When the Minister of Foreign Affairs recently appeared before parliament in a bid to seek ratification of Rwanda’s bid to rejoin the Economic Community of Central African States (ECCAS), she made a very pertinent observation.
A question was raised as to why the country was seeking to be readmitted to a Central African economic bloc yet it was at the same time a member of the East African Community; which part of Africa does Rwanda belong to, east or west?
Her answer clearly defined the country’s aspirations; Rwanda was aiming for a far wider affiliation; the United States of Africa instead of the narrower regional identity.
The idea of a united Africa has been mooted for the last 50 years but never went beyond the “thinking” stage.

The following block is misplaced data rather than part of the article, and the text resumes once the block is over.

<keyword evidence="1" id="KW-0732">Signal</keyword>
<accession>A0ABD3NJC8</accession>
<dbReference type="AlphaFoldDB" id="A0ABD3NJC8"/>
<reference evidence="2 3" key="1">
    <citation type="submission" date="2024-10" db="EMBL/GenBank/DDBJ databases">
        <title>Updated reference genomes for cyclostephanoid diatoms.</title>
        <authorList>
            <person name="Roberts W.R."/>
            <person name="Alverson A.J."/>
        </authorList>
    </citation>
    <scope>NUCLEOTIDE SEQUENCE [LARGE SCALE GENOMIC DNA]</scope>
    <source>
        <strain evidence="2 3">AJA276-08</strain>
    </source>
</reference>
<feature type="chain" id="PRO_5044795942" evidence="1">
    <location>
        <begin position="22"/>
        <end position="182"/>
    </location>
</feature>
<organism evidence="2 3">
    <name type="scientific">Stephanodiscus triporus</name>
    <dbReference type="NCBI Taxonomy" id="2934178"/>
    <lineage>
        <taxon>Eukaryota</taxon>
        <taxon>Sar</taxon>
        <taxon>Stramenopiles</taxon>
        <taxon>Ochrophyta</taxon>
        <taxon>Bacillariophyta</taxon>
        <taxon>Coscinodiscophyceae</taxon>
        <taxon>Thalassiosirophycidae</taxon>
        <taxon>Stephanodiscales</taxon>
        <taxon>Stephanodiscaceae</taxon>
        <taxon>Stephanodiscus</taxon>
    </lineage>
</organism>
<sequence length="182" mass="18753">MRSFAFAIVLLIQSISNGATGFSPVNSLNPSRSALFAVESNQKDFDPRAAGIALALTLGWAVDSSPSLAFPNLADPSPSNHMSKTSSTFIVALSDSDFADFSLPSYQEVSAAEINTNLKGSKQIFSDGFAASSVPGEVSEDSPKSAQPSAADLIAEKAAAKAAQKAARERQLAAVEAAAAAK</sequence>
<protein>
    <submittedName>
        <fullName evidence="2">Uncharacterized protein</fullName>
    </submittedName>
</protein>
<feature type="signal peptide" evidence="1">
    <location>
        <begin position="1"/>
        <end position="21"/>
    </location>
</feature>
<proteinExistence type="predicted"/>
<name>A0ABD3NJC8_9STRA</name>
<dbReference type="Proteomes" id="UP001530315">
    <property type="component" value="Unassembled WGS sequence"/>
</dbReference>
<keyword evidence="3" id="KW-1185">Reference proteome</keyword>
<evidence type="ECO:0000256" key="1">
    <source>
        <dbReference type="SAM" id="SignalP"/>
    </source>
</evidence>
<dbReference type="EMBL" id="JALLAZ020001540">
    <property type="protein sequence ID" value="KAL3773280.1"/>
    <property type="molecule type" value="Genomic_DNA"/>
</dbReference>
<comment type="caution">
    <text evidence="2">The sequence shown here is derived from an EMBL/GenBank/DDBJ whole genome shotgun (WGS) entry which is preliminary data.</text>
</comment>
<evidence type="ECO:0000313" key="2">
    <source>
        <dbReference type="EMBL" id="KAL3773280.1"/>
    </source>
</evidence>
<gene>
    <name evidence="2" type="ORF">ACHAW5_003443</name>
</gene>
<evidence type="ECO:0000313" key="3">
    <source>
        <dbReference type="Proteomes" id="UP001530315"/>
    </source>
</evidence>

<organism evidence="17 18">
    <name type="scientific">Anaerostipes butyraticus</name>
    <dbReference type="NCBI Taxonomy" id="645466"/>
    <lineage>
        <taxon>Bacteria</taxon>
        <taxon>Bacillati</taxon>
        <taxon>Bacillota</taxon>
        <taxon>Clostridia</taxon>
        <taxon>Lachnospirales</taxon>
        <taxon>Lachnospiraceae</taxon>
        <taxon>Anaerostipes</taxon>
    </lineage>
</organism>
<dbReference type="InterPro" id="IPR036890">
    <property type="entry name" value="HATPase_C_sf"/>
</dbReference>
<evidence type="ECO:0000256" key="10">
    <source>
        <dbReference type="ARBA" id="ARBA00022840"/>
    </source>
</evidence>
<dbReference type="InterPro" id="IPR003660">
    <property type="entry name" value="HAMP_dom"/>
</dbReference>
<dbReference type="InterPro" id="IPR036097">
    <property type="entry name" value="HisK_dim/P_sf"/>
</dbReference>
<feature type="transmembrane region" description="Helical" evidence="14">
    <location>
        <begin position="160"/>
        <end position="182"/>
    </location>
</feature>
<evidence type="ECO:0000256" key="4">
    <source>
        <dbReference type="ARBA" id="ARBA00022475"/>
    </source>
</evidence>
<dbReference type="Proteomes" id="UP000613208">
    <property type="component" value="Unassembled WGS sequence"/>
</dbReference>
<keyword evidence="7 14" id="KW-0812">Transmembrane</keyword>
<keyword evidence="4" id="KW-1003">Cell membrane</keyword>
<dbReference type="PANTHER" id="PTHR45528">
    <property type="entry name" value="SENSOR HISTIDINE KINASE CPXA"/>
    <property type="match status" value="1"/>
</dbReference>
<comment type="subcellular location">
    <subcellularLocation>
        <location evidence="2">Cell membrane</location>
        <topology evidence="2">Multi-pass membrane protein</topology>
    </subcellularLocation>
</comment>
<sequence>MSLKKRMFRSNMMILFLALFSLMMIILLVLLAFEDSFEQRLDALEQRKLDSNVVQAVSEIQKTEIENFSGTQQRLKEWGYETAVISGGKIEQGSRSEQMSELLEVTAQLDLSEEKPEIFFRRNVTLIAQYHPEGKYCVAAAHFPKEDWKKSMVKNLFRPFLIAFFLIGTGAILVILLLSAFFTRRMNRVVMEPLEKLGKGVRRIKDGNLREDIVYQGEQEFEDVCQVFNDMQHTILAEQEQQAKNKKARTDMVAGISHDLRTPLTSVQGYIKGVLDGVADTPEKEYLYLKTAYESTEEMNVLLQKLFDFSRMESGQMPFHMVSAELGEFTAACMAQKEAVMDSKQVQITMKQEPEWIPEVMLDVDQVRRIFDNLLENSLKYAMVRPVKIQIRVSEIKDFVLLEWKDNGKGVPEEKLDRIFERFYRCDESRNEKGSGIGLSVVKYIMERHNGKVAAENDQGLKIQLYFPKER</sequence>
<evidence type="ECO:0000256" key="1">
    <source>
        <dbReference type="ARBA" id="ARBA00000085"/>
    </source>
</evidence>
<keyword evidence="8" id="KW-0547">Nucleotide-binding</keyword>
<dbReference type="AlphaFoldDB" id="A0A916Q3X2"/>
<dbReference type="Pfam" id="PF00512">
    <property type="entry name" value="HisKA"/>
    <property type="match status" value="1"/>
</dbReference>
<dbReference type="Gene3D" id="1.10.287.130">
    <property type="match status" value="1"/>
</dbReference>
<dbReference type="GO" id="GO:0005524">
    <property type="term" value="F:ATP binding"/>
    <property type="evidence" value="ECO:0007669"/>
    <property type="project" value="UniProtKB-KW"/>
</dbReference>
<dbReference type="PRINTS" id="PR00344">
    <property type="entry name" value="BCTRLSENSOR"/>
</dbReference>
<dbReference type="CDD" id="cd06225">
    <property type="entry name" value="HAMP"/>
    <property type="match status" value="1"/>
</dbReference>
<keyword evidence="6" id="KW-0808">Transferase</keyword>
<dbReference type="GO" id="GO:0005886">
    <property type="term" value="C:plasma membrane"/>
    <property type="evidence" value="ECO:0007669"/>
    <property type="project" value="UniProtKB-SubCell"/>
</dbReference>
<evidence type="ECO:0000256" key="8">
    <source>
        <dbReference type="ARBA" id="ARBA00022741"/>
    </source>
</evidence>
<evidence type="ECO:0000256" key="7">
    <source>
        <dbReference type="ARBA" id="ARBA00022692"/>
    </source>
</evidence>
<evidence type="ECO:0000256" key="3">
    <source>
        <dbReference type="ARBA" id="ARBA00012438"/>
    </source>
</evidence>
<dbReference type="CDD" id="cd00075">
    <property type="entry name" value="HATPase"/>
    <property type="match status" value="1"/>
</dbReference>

Many post-independence African leaders were torn between imposed ideologies; either pro East or West political divide.
They failed to sail above imported foreign ideologies that did more to divide the continent than build a cohesive and prosperous Africa. Even today, smaller trading blocs find it difficult to unite their forces for the common interests of their people.
Many are phobic about watering down their national identities in a pool of many others, ignoring the fact that in unity there is strength.
As long as countries on the African continent continue on their individual selfish journeys, the long cherished dream of seamless borders and a really united Africa will remain a pipe dream. But as far as dreaming goes, it does not matter as long as one fights tooth and nail to realize their dreams.